The problem is, the legal owner of a car can't steal it. If he put her name on the title, he gave her a gift of the car. So, in order for him to have ANY recourse, he has to be able to prove that she did something that is not just morally reprehensible, but legally wrong. It's not wrong to accept a gift. It IS wrong to trick someone into giving you a gift - that's financial elder abuse, which is a crime. Or if they had an agreement that he would put her name on the car if she drove him to doctor's appointments, and she vanished, then he could sue her for breach of their oral agreement.
The problem is, California police can't arrest her on the east coast, and one misdemeanor count of elder abuse isn't the type of thing they'd normally extradite for. He can file a lawsuit against her in California, but if she doesn't have any assets in California, that's not terribly helpful. To collect a judgment against someone who lives in another state, it's necessary to file the judgment in that state and get a new court order before he can start collecting. He'd probably have to hire a lawyer to do that, considering the time and expense of travel, plus the toll on his health if he's already not well.
If the father's name is ***** ***** the car, he may want to consider hiring a private investigator to help him locate it. Once he knows where it is, he can take it back. Or, he could try sending her a demand letter, via certified mail, giving her an opportunity to return the car (or tell him where it is - he can get a key from the dealer with the title and registration) in order to avoid a lawsuit. She might take the letter more seriously if it comes from a lawyer. It's possible that she would give it back if she thinks she can't get away with keeping it, especially if she's at all concerned with her credit.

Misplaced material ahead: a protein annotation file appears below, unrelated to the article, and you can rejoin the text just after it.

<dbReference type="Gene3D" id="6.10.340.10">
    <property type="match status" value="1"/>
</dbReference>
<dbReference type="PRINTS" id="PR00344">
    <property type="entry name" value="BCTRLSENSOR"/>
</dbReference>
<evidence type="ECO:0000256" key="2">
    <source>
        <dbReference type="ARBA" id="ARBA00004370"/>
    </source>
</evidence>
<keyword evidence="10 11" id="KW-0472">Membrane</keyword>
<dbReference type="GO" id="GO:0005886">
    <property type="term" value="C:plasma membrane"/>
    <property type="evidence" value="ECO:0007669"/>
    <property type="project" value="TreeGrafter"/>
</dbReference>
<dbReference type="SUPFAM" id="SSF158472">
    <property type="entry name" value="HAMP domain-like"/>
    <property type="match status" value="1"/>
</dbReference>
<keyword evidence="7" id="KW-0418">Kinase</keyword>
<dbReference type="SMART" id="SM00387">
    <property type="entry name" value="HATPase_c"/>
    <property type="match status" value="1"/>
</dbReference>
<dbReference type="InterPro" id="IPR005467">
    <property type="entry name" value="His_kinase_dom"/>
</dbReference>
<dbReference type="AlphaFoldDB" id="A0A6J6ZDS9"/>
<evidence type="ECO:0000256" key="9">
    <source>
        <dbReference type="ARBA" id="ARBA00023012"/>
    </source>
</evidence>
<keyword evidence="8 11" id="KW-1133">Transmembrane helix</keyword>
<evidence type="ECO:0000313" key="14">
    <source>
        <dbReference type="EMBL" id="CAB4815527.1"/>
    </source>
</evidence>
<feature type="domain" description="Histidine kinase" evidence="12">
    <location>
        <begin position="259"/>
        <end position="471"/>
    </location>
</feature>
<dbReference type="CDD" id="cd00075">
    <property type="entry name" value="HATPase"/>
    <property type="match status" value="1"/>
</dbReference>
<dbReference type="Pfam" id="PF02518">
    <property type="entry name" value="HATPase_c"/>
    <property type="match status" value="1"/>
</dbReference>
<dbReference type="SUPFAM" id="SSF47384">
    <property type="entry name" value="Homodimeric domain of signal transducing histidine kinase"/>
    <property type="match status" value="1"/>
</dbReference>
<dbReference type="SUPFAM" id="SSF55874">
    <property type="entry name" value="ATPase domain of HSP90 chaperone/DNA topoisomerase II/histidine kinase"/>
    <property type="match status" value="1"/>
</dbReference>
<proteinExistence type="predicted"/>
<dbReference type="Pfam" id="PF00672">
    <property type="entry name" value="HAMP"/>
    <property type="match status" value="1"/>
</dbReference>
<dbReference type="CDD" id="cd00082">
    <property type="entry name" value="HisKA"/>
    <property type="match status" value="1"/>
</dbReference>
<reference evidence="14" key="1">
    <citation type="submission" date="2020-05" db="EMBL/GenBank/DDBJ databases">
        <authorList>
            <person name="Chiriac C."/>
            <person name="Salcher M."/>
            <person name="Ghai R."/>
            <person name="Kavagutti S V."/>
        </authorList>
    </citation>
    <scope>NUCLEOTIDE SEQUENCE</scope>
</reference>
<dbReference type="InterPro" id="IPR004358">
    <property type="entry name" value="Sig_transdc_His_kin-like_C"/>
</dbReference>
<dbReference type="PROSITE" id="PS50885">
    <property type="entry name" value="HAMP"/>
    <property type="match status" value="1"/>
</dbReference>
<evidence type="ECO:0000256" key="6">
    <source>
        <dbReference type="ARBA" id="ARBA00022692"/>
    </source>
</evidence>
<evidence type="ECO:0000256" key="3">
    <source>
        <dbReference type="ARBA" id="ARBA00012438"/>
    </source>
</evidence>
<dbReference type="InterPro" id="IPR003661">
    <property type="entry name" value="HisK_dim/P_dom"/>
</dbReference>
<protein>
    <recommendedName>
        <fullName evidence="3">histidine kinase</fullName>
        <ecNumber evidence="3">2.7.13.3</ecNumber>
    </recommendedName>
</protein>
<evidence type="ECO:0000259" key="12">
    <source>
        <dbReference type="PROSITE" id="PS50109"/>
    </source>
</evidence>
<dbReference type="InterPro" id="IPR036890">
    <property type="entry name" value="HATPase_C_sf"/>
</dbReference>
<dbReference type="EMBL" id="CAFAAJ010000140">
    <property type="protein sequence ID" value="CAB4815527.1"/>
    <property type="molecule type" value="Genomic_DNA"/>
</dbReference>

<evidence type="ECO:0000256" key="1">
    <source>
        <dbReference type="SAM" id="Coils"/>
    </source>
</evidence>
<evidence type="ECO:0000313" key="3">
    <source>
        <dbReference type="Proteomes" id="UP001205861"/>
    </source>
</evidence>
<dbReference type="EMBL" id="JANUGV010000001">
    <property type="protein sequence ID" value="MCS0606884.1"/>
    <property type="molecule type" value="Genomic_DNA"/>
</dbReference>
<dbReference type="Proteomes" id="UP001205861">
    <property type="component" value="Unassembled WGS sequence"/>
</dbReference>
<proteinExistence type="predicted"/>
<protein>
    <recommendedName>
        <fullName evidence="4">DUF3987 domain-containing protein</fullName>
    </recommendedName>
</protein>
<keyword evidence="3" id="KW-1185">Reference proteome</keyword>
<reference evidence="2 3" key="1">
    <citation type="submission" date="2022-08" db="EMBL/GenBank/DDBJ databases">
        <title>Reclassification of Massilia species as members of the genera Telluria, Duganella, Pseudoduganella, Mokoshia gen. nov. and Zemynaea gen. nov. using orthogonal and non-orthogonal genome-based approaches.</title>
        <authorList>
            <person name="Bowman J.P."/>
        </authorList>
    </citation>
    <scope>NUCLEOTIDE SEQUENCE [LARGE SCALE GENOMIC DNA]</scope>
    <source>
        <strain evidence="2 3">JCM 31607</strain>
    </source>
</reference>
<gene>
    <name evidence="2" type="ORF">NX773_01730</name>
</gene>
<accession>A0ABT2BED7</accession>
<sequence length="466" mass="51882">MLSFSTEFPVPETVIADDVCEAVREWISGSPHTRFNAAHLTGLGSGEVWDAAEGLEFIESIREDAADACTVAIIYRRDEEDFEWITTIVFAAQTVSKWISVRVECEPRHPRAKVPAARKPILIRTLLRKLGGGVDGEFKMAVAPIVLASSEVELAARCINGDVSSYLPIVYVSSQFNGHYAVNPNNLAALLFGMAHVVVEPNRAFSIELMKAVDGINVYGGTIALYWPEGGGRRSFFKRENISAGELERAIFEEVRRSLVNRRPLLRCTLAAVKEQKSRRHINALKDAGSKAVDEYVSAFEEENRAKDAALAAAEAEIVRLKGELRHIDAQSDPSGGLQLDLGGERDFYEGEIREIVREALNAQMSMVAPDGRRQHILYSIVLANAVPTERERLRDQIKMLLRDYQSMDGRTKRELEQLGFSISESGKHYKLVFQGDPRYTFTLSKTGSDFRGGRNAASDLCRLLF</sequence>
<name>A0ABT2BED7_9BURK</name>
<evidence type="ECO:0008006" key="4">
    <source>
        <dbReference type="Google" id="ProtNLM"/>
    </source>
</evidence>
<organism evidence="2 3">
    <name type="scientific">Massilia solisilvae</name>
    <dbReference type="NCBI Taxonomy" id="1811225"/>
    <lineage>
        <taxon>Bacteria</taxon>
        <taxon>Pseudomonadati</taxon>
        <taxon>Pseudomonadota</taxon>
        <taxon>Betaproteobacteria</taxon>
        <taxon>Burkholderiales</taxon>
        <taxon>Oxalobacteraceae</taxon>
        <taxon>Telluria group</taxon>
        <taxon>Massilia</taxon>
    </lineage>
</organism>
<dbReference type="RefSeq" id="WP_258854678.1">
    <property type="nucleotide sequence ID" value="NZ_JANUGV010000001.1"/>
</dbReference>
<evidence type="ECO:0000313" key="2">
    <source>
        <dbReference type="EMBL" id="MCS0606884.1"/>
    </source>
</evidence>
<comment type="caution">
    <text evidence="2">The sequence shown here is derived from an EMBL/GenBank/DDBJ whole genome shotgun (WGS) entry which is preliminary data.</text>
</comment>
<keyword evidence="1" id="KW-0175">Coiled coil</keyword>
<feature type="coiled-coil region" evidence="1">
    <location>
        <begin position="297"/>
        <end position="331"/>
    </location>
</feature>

But the main thing you have to keep in mind is that, if he's suing, he has the burden of proving that his daughter committed a legal wrong. Which means he has to prove that the car was NOT a gift, that they had an agreement, and that she broke it. Without something in writing, that's difficult (although if she doesn't show up in court, he'll win). Any type of writing will do, if she admits they had a deal: emails, texts, tweets, Facebook messages, anything at all, as long as she admits it. Or if he had a third party who overheard the conversation. But he has to show that she made him a promise and that she broke it. That's the only way to get a judgment.